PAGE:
There is no excuse for the murder of unarmed Americans by those charged to "serve and protect" them period, and it must stop. But don't hold your breath, because that won't happen any time soon.
Why? Because those who commit crimes against "We the People" no longer suffer penalties for their own misdeeds. Judges and prosecutors have been above the law, by law, for 47 years. This was not a status granted them by our elected representatives (though even that would violate the Equal Protection clause of the Fourteenth Amendment). The courts granted that "above the law" status to themselves, judicially, beginning with Supreme Court decision Pierson v. Ray in 1967.
This de facto immunity for criminal conduct has been less officially granted to the agents and police who assist these gatekeepers in keeping America's prisons full and overflowing, mostly with young men of color.
How? The Not-So-Grand Jury is the answer. This once revered and very public institution is now held in secret. Defendants cannot even have an attorney, and a defendant is more likely to win some lotteries than get access to the transcripts of those proceedings. It all boils down to what the prosecutor tells the grand jury rather than the facts in the case.
My trainer was recently on a grand jury for one whole year. I asked him yesterday how many times he and his fellow grand jurors refused to indict. His answer, "Not once."
I asked how many times he felt like the prosecutor gave both sides of the story. His answer was the same, "Not once."
When it is a friend (read Robo Cop), all manner of exculpatory evidence and excuses will be given, as proven in Ferguson, Missouri recently and again in New York City this week where a police chokehold of a non-violent man selling cigarettes became a homicide but the cop was not indicted. A recent Supreme Court opinion written by Justice Antonin Scalia determined that a prosecutor has no obligation to tell the whole truth (including exculpatory evidence) when it is one of 'We the People' being indicted, which is absolutely outrageous.
This Supreme Court case came about because a prosecutor had failed to tell the whole truth about a defendant. Our most esteemed high court has decided that is OK. I disagree, as would the founders of this nation, who never knew a public prosecutor, because no such position existed in their day. Attorneys took turns prosecuting, which built a sense of fairness into the equation, as next week they had to make their living getting business from the same community they prosecuted the week before. Not so with "public" prosecutors.
So how does it work for the rest of us, you ask? I'll tell you from experience...not too well. In every case I worked on where I was able to get a copy of a grand jury transcript, the prosecutor lied to the grand jury to garner the indictment. Every case. Prosecutors are above the law, by law, so there is no penalty for that criminal conduct. The judges (usually former prosecutors themselves) often know what their colleague is doing, but he or she used to do the same thing when they were prosecutors, and I'm unaware of a single case in recent history where the prosecutor has been restrained by the former prosecutor sitting on the bench.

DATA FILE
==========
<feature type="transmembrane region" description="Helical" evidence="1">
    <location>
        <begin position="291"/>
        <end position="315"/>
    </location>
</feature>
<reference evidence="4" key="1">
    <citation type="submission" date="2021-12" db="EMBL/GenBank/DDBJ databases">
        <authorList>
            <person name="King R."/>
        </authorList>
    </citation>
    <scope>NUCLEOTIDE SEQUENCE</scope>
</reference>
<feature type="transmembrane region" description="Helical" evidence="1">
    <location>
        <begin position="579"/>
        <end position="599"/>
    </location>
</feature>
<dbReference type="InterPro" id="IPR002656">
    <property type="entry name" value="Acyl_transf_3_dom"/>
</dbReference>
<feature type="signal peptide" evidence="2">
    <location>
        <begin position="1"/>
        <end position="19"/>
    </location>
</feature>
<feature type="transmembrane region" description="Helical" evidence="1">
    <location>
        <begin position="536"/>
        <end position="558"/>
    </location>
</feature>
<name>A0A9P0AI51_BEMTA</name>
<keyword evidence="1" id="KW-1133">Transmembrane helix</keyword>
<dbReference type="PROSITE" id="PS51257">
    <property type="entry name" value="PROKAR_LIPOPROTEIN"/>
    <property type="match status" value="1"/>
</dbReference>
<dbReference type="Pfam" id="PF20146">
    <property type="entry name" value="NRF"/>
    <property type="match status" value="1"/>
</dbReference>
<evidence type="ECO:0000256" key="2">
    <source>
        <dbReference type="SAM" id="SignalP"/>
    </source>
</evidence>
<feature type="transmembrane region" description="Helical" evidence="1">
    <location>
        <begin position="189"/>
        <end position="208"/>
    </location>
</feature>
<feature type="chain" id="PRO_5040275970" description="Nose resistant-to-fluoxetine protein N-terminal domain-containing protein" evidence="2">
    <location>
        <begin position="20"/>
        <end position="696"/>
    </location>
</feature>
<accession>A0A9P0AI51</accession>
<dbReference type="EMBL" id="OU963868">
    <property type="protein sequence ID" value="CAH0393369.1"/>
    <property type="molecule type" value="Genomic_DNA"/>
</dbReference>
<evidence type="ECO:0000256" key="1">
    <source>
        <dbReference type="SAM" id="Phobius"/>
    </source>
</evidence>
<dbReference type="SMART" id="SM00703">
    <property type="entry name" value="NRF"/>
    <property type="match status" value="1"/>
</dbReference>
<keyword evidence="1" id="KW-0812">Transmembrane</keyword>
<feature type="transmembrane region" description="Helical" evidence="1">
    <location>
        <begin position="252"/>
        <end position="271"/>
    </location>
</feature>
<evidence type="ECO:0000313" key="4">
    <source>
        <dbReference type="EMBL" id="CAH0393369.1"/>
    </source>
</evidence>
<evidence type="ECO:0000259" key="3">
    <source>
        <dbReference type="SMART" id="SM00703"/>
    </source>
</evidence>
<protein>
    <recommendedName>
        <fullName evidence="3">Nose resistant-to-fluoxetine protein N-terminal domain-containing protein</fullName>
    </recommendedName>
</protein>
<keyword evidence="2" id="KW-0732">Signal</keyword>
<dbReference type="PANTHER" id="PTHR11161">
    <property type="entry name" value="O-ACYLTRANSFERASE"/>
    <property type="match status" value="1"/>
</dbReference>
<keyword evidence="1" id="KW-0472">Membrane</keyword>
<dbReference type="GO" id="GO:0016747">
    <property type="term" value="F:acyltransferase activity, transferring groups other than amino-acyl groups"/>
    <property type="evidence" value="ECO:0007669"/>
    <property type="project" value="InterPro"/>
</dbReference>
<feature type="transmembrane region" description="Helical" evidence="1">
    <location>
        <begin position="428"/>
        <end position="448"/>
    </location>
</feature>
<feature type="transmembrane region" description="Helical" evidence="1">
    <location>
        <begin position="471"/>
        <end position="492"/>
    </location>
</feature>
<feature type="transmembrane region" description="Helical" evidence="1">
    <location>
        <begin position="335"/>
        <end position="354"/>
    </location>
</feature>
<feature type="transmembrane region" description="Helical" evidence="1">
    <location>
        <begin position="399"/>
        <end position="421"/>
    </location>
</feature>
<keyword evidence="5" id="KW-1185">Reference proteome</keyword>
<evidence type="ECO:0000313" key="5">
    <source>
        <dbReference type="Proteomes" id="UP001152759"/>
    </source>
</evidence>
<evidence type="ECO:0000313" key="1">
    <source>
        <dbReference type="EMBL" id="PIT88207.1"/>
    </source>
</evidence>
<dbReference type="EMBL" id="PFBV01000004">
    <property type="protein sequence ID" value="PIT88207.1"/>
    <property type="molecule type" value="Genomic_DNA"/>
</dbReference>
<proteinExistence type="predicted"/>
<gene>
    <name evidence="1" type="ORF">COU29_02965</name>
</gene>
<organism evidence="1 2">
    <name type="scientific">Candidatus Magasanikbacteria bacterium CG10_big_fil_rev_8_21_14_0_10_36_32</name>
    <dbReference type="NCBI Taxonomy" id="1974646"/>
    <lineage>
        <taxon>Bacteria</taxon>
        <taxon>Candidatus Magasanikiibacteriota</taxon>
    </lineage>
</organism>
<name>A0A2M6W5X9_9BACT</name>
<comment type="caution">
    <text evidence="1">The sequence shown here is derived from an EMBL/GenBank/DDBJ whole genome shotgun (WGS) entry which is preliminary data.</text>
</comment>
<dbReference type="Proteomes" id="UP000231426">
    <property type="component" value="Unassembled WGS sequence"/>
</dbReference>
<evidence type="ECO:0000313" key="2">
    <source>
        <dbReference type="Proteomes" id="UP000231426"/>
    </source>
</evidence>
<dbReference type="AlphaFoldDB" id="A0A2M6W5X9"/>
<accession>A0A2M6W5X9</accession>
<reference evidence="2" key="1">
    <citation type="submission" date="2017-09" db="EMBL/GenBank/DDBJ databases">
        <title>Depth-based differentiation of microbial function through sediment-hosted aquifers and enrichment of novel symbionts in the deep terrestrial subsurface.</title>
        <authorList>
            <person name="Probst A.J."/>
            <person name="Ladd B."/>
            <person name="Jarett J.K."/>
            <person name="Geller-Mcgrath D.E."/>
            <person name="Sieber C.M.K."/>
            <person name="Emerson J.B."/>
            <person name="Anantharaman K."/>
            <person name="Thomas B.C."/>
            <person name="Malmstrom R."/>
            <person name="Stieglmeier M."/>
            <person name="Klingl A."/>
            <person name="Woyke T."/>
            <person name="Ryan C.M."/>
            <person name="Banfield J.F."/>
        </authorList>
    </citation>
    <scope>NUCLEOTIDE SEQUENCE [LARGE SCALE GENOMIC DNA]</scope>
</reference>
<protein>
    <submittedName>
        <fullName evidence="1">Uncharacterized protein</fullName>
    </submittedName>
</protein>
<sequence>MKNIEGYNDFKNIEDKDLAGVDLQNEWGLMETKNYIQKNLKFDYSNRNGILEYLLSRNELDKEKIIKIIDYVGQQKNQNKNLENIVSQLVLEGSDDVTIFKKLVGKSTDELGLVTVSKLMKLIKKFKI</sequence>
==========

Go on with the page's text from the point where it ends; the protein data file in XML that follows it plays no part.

This has led our nation to the highest conviction rate on earth (98.6%). Less than one in 20 defendants now risk going to trial. The deck is so severely stacked against them that they will be found guilty in all but 14 cases out of 1,000, and they know it. Think of that for a moment. 1,000 of your fellow citizens walk into America's courts, but only 14 of them walk back out free. No nation on earth...no dictator or tyrant.....no "evil empire" has such a rate of conviction.
Statistically speaking, an indictment is a conviction in America today. If prosecutors can and do lie in almost every case, and exculpatory evidence can be excluded by them, then our system is nothing more than a conviction machine.
No one should be above the law in America. Not judges, not prosecutors, and certainly not those on the street granted the power of lethal force to be used only in our protection. This judicial, prosecutorial, and police crime-wave must be brought to a stop.
The best way to do that is to return our grand juries to the open, public, honest affair they once were, where both sides are heard and the subject of a potential prosecution can defend him or herself while represented by counsel. In other words, we need to devolve back to constitutional rule of law, where no one is above it, and every citizen has the right to defend against unwarranted attack or prosecution by government.
Yeah. We need a Devolution. Back to rule of law and Constitution....
Viva la devolución!
Howell W. Woltz
Author of "The Way Back to America: a 10-step plan to restore the United States to Constitutional government."
Born in North Carolina and educated at the University of Virginia, Wake Forest University and Caledonian University in Scotland, Howell now lives in Warsaw, Poland with his wife, Dr. Magdalena Iwaniec-Woltz. Howell is the European Correspondent for The Richardson Post and Chairman of The International Centre for Justice.